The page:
The Intellectual Property Laws Amendment Bill otherwise known as the traditional knowledge bill approved by the South African National Assembly in October 2011 is “unworkable”.
This was the view expressed by Owen Dean, holder of the Anton Mostert Chair of Intellectual Property at Stellenbosch University and a leading expert in the field in South Africa.
“By seeking to protect traditional knowledge as species of copyright, designs, etc. and to apply the existing laws in these areas to it, the bill has created rights that are simply incapable of being enforced. It can be predicted with a measure of certainty that no claim based on a traditional knowledge right will ever succeed in the South African courts,” Dean said in a press release.
He said the sponsors of the bill, Department of Trade and Industry (DTI), was repeatedly warned by the Intellectual Property (IP) profession and industries, academics, the judiciary and the World Intellectual Property Organisation that it was on the wrong track.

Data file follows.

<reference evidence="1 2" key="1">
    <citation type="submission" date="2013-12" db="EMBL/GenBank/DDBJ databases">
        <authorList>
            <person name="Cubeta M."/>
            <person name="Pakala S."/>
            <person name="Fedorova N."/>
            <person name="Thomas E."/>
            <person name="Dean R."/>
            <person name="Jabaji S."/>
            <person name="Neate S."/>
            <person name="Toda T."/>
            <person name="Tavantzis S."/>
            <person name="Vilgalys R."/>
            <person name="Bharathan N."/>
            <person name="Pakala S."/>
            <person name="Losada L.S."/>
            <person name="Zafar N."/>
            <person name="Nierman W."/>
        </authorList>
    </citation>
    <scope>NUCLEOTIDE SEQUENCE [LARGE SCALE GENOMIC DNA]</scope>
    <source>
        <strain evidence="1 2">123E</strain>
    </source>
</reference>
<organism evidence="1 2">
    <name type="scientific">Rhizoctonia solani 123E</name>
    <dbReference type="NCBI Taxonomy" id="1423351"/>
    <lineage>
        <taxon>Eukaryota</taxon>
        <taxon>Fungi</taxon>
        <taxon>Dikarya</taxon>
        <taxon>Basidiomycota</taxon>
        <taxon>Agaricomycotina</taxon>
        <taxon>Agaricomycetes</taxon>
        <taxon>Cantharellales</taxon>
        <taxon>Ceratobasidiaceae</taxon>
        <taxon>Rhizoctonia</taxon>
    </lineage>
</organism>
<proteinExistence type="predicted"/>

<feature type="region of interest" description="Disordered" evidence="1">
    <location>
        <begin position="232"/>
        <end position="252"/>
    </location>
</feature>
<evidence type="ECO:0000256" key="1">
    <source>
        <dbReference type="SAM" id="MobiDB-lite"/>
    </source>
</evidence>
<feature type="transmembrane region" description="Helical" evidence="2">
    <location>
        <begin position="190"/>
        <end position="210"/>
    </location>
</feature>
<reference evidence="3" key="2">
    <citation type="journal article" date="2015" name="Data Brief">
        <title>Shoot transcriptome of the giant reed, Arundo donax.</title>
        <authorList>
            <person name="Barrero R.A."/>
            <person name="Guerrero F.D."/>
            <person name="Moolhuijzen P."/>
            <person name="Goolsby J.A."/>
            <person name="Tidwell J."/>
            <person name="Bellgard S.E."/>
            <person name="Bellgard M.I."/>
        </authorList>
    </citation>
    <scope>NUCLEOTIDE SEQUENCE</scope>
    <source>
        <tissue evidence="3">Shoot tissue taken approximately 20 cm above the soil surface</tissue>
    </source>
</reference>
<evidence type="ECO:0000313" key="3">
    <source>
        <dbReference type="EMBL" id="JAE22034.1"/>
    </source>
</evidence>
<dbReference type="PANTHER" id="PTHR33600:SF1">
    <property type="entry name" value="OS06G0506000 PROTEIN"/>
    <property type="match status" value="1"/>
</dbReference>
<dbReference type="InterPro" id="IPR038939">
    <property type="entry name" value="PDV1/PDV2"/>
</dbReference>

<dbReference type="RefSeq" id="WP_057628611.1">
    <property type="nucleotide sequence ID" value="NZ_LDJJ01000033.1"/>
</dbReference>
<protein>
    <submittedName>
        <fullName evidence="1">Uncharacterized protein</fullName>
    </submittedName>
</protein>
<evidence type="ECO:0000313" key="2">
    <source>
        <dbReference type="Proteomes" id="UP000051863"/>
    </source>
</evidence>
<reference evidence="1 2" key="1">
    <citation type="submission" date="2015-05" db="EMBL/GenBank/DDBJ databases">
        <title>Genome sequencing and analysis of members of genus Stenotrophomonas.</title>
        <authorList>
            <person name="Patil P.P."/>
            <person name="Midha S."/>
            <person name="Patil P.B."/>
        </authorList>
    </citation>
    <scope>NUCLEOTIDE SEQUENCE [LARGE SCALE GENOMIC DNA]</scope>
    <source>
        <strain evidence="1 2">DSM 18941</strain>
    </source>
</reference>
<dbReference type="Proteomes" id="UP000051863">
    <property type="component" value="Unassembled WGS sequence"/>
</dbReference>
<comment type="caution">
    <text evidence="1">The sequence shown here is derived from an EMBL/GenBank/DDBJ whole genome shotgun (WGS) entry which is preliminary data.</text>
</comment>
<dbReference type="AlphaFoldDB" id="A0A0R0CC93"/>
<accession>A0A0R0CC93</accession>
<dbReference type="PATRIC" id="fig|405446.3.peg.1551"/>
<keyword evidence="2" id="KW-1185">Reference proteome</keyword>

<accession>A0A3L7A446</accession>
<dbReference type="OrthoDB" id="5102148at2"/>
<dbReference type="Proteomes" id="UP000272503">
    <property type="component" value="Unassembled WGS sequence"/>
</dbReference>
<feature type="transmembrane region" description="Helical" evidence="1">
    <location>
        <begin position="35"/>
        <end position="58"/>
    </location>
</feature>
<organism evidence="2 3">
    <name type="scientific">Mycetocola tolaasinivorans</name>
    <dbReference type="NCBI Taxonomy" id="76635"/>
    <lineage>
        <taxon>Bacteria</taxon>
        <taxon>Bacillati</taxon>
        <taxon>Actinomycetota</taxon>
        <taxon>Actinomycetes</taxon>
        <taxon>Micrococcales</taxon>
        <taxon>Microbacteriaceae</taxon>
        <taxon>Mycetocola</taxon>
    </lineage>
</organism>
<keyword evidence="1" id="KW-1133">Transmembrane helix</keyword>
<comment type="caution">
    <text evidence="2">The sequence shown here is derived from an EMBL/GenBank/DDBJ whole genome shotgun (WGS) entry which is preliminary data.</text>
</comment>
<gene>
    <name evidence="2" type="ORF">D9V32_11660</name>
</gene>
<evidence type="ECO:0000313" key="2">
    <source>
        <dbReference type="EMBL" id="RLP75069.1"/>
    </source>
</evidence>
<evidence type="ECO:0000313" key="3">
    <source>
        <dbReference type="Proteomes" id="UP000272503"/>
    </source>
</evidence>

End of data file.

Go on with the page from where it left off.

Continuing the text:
“Even a Regulatory Impact Assessment commissioned by the President in 2009 opined that the legislation was ill advised and that, apart from any other considerations, the cost of implementing it would outweigh any possible benefits that might flow from it,” he said.
Dean said that an enormous edifice of bureaucracy, councils, funds, trusts, databases and registration systems were to be created at inordinate expense – and all to no avail since the system was not capable of being operated.
“The main losers will be the taxpayer and disillusioned traditionalists who have been led to believe that a pot of gold awaits at the end of the IP rainbow,” he added.
According to Dean, South Africa has been made to look ridiculous in the international IP community, and the country’s ability to encourage innovation and business activity would suffer the consequences.
He said that most informed IP lawyers would in future advise their clients to simply carry on as before, in the belief that in practical terms the purported rights in traditional knowledge that have been created would not be capable of being enforced.
He warned that the Bill might face a constitutional challenge.
( Picture: Stefan Els)